I know, I'm a few days late on this, but I'm still trying to catch up. Gimme a break. I've been sick.
Now that government subsidies for ethanol have ended, as have the tariffs on Brazilian ethanol, what will the effect be fuel prices? In the end, probably not a whole lot. After all, ethanol is only 10% of the volume in E10 gasolines. Assuming Brazilian ethanol becomes more popular with blenders, you might see an approximate 5¢ per gallon drop in gasoline using it. For blenders using US corn ethanol, you might see an equivalent rise in price. But the main thing is that you and I and everyone else will be paying for it up front rather than having the cost of it buried by taxpayer funded subsidies (to the tune of $6 billion a year).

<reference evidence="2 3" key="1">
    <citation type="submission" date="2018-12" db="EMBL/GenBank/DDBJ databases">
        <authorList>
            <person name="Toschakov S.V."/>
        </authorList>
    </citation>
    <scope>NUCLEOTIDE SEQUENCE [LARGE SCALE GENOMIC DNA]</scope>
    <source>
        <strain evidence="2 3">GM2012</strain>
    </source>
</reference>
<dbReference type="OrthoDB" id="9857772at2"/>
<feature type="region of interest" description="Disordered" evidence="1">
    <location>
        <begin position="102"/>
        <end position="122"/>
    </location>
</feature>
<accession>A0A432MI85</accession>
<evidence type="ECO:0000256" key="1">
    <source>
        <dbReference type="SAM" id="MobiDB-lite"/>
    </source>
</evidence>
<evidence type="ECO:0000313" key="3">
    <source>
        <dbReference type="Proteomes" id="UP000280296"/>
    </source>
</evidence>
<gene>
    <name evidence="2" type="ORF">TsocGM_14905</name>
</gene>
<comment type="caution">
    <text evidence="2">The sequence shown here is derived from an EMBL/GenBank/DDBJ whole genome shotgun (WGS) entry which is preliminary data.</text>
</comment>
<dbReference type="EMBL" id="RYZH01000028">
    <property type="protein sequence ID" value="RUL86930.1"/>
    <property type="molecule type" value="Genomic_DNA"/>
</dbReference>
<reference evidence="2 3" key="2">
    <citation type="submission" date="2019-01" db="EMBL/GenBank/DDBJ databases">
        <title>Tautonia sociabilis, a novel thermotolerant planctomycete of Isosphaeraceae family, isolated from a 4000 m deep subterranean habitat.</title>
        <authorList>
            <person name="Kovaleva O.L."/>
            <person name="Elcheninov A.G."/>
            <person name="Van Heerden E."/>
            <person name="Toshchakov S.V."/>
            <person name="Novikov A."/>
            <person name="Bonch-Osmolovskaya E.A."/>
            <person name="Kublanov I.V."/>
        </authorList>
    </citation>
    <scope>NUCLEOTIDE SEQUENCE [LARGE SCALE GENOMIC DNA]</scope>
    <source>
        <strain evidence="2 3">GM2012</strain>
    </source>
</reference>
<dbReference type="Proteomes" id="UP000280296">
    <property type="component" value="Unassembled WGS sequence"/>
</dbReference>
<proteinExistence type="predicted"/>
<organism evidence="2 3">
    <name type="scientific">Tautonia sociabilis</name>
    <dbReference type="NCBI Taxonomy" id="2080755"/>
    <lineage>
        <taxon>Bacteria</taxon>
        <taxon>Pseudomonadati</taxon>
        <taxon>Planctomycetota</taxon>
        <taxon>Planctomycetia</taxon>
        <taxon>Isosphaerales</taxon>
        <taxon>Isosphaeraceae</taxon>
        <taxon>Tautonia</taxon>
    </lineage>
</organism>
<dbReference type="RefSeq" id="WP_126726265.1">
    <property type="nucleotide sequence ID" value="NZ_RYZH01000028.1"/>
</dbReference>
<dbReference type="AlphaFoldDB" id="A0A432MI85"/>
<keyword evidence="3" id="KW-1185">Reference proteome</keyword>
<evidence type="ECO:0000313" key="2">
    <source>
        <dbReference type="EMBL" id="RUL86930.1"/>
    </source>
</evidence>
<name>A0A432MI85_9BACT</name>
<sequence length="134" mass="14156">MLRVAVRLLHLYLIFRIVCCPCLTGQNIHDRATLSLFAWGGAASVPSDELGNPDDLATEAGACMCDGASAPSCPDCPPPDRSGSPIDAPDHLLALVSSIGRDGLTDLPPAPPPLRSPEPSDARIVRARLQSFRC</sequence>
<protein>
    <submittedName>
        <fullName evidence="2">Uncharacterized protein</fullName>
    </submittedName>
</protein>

As many of you know, I am not a fan of gasoline/ethanol blend fuels. They cause too many problems, particularly in small engines (lawnmowers, snow blowers, chainsaws, etc.) and in marine use, where nominally humid conditions can cause the ethanol to settle out and clog the fuel systems of boats, something I've had to deal with over the past couple of years. And while the end of subsidies and tariffs are a good thing, that will not make me like the blended fuels. There are still too many downsides. (One of the 'benefits' of ethanol sold to us by the EPA was that it would make gasoline burn cleaner. And it does..for carbureted engines. But it has no effect on fuel injected engines other than decreasing fuel economy by 5%. This is a benefit?) Of course the EPA wants to boost the ethanol content in fuels to 15%, but so far the Congress has said “No”. Even Congress understands the downsides to such a move and the EPA has not shown the move will be beneficial to anyone but the EPA and ethanol producers.